• New Life Article by Keith Mathison

    FROM TABLETALK | June 2008

    I distinctly remember the birth of both of my children.  Although they were born six years apart, I remember the preparation for each trip to the hospital. The drive there. Escorting my wife to the elevator. The rooms, the monitors, the nurses, doctors, and family members. The anticipation and waiting. Most of all I remember seeing my children for the first time and seeing the look on my wife’s face when the nurses handed her this tightly bundled little person. I look up now and see a photograph taken of me holding my newborn daughter twelve and a half … View Resource

  • Set Free to Die Article by Joseph Pipa Jr.

    FROM TABLETALK | January 2007

    Central to the practice of mortification is the believer’s union with Christ Jesus. In Romans 6:1–13, Paul shows the relationship of union with Christ to mortification. In Romans 6, the apostle is answering the objection that justification promotes sin. He teaches that the work of Christ on the cross, which is the basis for justification, is also the basis of sanctification.  Paul bases his argument on the believer’s union with Christ in His death and resurrection. He says, “For if we have become united with Him in the likeness of His death, certainly we shall be also in … View Resource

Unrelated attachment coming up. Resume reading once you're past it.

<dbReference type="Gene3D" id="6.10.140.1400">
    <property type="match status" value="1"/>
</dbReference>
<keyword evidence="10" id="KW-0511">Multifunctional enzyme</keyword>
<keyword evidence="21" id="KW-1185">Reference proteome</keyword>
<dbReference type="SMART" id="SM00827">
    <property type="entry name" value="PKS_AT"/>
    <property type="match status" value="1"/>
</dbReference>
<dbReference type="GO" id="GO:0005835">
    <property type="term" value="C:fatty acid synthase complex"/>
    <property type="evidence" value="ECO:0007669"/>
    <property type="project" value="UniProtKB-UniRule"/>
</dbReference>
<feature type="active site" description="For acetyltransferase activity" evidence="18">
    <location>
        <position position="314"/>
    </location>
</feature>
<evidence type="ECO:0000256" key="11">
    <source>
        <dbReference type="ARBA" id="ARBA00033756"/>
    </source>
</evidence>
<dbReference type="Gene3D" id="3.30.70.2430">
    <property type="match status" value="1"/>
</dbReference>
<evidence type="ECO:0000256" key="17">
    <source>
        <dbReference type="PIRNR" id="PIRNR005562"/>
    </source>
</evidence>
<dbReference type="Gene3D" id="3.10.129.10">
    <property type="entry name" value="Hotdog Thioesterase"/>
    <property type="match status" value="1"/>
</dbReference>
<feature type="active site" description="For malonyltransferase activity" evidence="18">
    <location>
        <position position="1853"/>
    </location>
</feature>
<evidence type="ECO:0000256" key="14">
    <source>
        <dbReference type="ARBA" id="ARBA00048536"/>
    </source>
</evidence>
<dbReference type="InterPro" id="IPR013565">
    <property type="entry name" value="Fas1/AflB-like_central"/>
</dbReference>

• Can These Bones Live?” Article by R.C. Sproul

    FROM TABLETALK | July 2004

    It was the early spring of 1958. I had spent the entire morning hours, till noon, on my knees beside my bed. It was the most passionate prayer experience of my young Christian life. I had been converted in September of 1957 and was now facing the deepest crisis of my nascent spiritual pilgrimage. At issue was this: my girlfriend was coming to campus. She was the girl I loved and desired to marry. My resolve toward matrimony with her was kindled when I was in the eighth grade, five years earlier. The previous months were difficult for her. She … View Resource

  • Does Jesus Got You? Article by Burk Parsons

    FROM TABLETALK | April 2004

    In 2003, the International Dairy Foods Association celebrated its tenth anniversary of the “Got Milk?” advertising campaign. During the past ten years, just about everyone from Michael Jordan to the Cookie Monster has been featured wearing a milk mustache. Besides the fact that the construction of the marketing slogan is grammatically incorrect — “Got Milk?” as opposed to “Do you have milk?” — I’ve never been particularly disturbed by these advertisements. Yet the cultural influence they have had has left me in a state of bewilderment. It seems that such slogans are just about everywhere: “Got Termites … View Resource